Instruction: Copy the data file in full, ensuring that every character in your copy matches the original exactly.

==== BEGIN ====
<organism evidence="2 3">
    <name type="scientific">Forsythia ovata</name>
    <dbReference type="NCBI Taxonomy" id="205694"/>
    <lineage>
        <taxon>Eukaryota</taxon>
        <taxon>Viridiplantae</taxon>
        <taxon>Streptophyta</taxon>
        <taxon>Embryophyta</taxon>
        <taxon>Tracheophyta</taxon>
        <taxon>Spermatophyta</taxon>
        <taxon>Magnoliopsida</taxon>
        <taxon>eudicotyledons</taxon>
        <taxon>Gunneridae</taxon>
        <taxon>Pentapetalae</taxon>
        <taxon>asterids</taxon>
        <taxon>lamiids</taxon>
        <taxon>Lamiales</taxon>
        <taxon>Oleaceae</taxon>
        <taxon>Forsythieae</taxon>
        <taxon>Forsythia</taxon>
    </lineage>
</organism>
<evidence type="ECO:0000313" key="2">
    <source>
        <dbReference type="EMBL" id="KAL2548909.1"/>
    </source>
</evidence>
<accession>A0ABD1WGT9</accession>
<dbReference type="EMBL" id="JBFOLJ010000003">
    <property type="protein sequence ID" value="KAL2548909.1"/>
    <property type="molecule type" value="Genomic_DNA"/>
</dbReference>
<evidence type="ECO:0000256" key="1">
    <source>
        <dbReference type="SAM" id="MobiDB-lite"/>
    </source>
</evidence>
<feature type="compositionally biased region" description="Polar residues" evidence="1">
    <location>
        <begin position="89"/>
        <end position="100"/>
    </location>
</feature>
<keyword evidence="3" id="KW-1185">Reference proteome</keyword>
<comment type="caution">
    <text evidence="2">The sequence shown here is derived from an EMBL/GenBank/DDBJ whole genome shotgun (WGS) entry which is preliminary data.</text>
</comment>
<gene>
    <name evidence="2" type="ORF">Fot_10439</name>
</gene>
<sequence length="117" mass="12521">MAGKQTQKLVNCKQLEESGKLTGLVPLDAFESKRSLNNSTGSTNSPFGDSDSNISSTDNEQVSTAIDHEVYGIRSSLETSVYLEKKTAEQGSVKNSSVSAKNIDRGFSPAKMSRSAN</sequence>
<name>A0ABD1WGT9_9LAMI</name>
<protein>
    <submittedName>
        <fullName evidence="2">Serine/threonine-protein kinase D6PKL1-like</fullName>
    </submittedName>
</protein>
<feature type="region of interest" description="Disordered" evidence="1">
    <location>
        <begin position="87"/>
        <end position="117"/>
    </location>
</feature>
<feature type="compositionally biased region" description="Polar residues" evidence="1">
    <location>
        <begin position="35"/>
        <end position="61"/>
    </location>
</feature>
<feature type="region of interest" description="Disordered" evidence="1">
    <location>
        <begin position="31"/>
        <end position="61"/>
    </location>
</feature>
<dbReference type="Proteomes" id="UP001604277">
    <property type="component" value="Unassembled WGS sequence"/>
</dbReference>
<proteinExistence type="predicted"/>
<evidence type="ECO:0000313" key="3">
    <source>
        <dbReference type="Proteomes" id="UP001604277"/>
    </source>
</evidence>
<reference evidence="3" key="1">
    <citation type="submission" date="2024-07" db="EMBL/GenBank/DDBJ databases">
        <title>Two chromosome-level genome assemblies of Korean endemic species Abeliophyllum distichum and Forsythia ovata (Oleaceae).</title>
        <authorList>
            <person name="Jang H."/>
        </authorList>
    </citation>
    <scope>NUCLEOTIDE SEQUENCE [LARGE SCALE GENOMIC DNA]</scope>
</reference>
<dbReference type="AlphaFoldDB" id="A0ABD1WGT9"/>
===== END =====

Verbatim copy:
<organism evidence="2 3">
    <name type="scientific">Forsythia ovata</name>
    <dbReference type="NCBI Taxonomy" id="205694"/>
    <lineage>
        <taxon>Eukaryota</taxon>
        <taxon>Viridiplantae</taxon>
        <taxon>Streptophyta</taxon>
        <taxon>Embryophyta</taxon>
        <taxon>Tracheophyta</taxon>
        <taxon>Spermatophyta</taxon>
        <taxon>Magnoliopsida</taxon>
        <taxon>eudicotyledons</taxon>
        <taxon>Gunneridae</taxon>
        <taxon>Pentapetalae</taxon>
        <taxon>asterids</taxon>
        <taxon>lamiids</taxon>
        <taxon>Lamiales</taxon>
        <taxon>Oleaceae</taxon>
        <taxon>Forsythieae</taxon>
        <taxon>Forsythia</taxon>
    </lineage>
</organism>
<evidence type="ECO:0000313" key="2">
    <source>
        <dbReference type="EMBL" id="KAL2548909.1"/>
    </source>
</evidence>
<accession>A0ABD1WGT9</accession>
<dbReference type="EMBL" id="JBFOLJ010000003">
    <property type="protein sequence ID" value="KAL2548909.1"/>
    <property type="molecule type" value="Genomic_DNA"/>
</dbReference>
<evidence type="ECO:0000256" key="1">
    <source>
        <dbReference type="SAM" id="MobiDB-lite"/>
    </source>
</evidence>
<feature type="compositionally biased region" description="Polar residues" evidence="1">
    <location>
        <begin position="89"/>
        <end position="100"/>
    </location>
</feature>
<keyword evidence="3" id="KW-1185">Reference proteome</keyword>
<comment type="caution">
    <text evidence="2">The sequence shown here is derived from an EMBL/GenBank/DDBJ whole genome shotgun (WGS) entry which is preliminary data.</text>
</comment>
<gene>
    <name evidence="2" type="ORF">Fot_10439</name>
</gene>
<sequence length="117" mass="12521">MAGKQTQKLVNCKQLEESGKLTGLVPLDAFESKRSLNNSTGSTNSPFGDSDSNISSTDNEQVSTAIDHEVYGIRSSLETSVYLEKKTAEQGSVKNSSVSAKNIDRGFSPAKMSRSAN</sequence>
<name>A0ABD1WGT9_9LAMI</name>
<protein>
    <submittedName>
        <fullName evidence="2">Serine/threonine-protein kinase D6PKL1-like</fullName>
    </submittedName>
</protein>
<feature type="region of interest" description="Disordered" evidence="1">
    <location>
        <begin position="87"/>
        <end position="117"/>
    </location>
</feature>
<feature type="compositionally biased region" description="Polar residues" evidence="1">
    <location>
        <begin position="35"/>
        <end position="61"/>
    </location>
</feature>
<feature type="region of interest" description="Disordered" evidence="1">
    <location>
        <begin position="31"/>
        <end position="61"/>
    </location>
</feature>
<dbReference type="Proteomes" id="UP001604277">
    <property type="component" value="Unassembled WGS sequence"/>
</dbReference>
<proteinExistence type="predicted"/>
<evidence type="ECO:0000313" key="3">
    <source>
        <dbReference type="Proteomes" id="UP001604277"/>
    </source>
</evidence>
<reference evidence="3" key="1">
    <citation type="submission" date="2024-07" db="EMBL/GenBank/DDBJ databases">
        <title>Two chromosome-level genome assemblies of Korean endemic species Abeliophyllum distichum and Forsythia ovata (Oleaceae).</title>
        <authorList>
            <person name="Jang H."/>
        </authorList>
    </citation>
    <scope>NUCLEOTIDE SEQUENCE [LARGE SCALE GENOMIC DNA]</scope>
</reference>
<dbReference type="AlphaFoldDB" id="A0ABD1WGT9"/>